Notably another portrayer of a magic square was Albrecht Dürer. Although he was a painter, he was also an engraver of the late 15th and early 16th centuries. At that time his works were renowned throughout Europe and were mainly religious. In one of his engravings Melancholia (1514) there is a magic square. It is an order 4 square with four columns and four rows.
Detail of Melencolia
Notably, this order-4 magic square is believed to be the first seen in European art. We see the sum 34 in the rows, columns, diagonals, each of the quadrants and the corner squares (of the 4×4 as well as the four contained 3×3 grids). In addition, the sum can also be found in the four outer numbers clockwise from the corners (3+8+14+9). The two numbers in the middle of the bottom row give the date of the engraving 1514. The numbers 1 and 4 at either side of the date correspond to the letter “A” and “D”, which are the initials of the artist
Sagrada Família magic square
Famously The Basilica of the Holy Family is a large Roman Catholic Church in Barcelona, designed by Catalan Spanish architect Antoni Gaudí (1852–1926). Gaudí’s work on the building is part of a UNESCO World Heritage Site. The architect Francisco Paula de Villar began Construction of Sagrada Família in 1882 with Gaudí becoming involved in 1883.
Although Gaudí devoted his last years to the project, at the time of his death at age 73 in 1926, less than a quarter of the project was complete. It is still not finished today. The Basilica has three facades. One of these and the first to be completed is the façade of the birth of Christ. Leif and I visited Barcelona and the Sagrada Familia in 2007 and found the basilica awe inspiring and still unfinished. The interior of the church was amazing with columns and ceilings taking on the natural look of trees growing and plants.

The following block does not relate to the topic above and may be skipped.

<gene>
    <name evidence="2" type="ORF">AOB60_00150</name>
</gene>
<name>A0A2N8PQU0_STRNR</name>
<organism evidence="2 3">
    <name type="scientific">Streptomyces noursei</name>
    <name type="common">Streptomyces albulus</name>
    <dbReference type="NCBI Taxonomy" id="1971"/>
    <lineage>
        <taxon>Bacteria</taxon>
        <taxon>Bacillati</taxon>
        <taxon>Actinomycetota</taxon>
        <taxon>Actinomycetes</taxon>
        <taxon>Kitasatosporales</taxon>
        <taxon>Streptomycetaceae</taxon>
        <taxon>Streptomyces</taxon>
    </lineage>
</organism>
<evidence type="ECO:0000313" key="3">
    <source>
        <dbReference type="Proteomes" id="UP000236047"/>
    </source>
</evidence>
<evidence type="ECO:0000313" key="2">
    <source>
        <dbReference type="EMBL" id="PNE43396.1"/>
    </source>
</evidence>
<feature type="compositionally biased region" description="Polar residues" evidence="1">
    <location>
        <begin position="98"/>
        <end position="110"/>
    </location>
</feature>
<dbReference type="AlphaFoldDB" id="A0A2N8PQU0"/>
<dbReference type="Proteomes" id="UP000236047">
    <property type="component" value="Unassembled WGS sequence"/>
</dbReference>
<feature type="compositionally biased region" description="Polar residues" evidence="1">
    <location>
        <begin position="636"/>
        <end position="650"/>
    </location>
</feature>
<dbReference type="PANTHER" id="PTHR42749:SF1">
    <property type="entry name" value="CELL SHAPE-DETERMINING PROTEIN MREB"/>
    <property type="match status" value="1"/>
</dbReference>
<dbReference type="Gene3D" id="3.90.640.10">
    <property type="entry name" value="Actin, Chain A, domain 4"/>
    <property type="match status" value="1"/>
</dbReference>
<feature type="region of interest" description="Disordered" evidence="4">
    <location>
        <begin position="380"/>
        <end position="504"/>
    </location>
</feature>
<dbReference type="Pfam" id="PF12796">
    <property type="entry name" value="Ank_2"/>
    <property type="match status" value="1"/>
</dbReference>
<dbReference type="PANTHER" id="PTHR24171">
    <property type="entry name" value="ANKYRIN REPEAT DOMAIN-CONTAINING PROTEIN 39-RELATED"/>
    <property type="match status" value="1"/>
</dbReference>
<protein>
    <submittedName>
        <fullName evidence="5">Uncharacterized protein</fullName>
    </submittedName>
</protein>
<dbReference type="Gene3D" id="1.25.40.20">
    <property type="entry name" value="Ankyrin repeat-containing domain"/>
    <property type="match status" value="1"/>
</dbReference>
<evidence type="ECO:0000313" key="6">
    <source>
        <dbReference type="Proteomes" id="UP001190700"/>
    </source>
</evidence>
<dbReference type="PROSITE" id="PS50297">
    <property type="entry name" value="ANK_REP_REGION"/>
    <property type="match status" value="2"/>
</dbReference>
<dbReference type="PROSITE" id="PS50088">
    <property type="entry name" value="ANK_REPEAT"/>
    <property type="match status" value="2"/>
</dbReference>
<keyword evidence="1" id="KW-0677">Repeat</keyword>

The facade of suffering
At that time the second façade looked much more modern than the first. It is the façade of the Passion or Suffering and although Gaudi designed it, it was completed long after his death.
As it was still not complete in 1988, the authorities gave the task of creating sculptures for this facade to the Josep Maria Subirachs . Naturally he worked on the basis of Gaudí’s preserved drawings. Understandingly this began with the crucifixion in 1989. At a scene with three levels of images the sculptor shows the story of the Suffering. We see from the last Supper to the death of Jesus. Subirachs gave a riddle to the viewer to solve, a magic square. Its sum always is 33 – the age of Jesus at his death. Structurally, it is very similar to the Melancholia magic square. However it has had the numbers in four of the cells reduced by 1.
In fact when I visited the basilica I knew nothing of magic squares and did not notice it. The third façade is under construction. This is the façade of Salvation. It is hoped to be completed by 2026 one hundred years after Gaudi died after being knocked down by a tram.
The four x four Magic Square has a fundamental set of 220 squares which means 220 solutions are possible. Four different squares can be produced from each fundamental square by switching rows and columns.